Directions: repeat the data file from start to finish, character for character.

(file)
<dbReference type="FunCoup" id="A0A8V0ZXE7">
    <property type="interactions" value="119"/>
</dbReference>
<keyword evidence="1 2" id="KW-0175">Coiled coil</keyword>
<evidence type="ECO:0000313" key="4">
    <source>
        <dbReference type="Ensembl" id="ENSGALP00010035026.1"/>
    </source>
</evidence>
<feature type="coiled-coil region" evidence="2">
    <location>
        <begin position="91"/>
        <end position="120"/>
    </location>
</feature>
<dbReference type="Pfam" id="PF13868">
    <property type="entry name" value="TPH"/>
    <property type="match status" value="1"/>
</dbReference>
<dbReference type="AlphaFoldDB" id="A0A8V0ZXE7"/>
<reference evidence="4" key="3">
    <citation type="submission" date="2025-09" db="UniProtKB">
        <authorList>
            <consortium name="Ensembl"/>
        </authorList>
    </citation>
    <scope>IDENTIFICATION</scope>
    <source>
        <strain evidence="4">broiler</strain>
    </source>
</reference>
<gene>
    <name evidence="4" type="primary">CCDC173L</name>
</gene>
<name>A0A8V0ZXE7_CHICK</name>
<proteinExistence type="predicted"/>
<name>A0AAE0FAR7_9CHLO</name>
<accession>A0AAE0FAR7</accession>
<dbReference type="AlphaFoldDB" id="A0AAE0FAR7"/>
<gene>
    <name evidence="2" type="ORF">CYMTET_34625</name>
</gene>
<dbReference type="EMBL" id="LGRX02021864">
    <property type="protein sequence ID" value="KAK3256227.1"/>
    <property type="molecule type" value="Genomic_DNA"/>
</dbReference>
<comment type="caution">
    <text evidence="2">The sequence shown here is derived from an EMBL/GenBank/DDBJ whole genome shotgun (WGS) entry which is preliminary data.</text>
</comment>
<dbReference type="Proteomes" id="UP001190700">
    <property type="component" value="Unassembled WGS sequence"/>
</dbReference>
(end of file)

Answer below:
<dbReference type="FunCoup" id="A0A8V0ZXE7">
    <property type="interactions" value="119"/>
</dbReference>
<keyword evidence="1 2" id="KW-0175">Coiled coil</keyword>
<evidence type="ECO:0000313" key="4">
    <source>
        <dbReference type="Ensembl" id="ENSGALP00010035026.1"/>
    </source>
</evidence>
<feature type="coiled-coil region" evidence="2">
    <location>
        <begin position="91"/>
        <end position="120"/>
    </location>
</feature>
<dbReference type="Pfam" id="PF13868">
    <property type="entry name" value="TPH"/>
    <property type="match status" value="1"/>
</dbReference>
<dbReference type="AlphaFoldDB" id="A0A8V0ZXE7"/>
<reference evidence="4" key="3">
    <citation type="submission" date="2025-09" db="UniProtKB">
        <authorList>
            <consortium name="Ensembl"/>
        </authorList>
    </citation>
    <scope>IDENTIFICATION</scope>
    <source>
        <strain evidence="4">broiler</strain>
    </source>
</reference>
<gene>
    <name evidence="4" type="primary">CCDC173L</name>
</gene>
<name>A0A8V0ZXE7_CHICK</name>
<proteinExistence type="predicted"/>
<name>A0AAE0FAR7_9CHLO</name>
<accession>A0AAE0FAR7</accession>
<dbReference type="AlphaFoldDB" id="A0AAE0FAR7"/>
<gene>
    <name evidence="2" type="ORF">CYMTET_34625</name>
</gene>
<dbReference type="EMBL" id="LGRX02021864">
    <property type="protein sequence ID" value="KAK3256227.1"/>
    <property type="molecule type" value="Genomic_DNA"/>
</dbReference>
<comment type="caution">
    <text evidence="2">The sequence shown here is derived from an EMBL/GenBank/DDBJ whole genome shotgun (WGS) entry which is preliminary data.</text>
</comment>
<dbReference type="Proteomes" id="UP001190700">
    <property type="component" value="Unassembled WGS sequence"/>
</dbReference>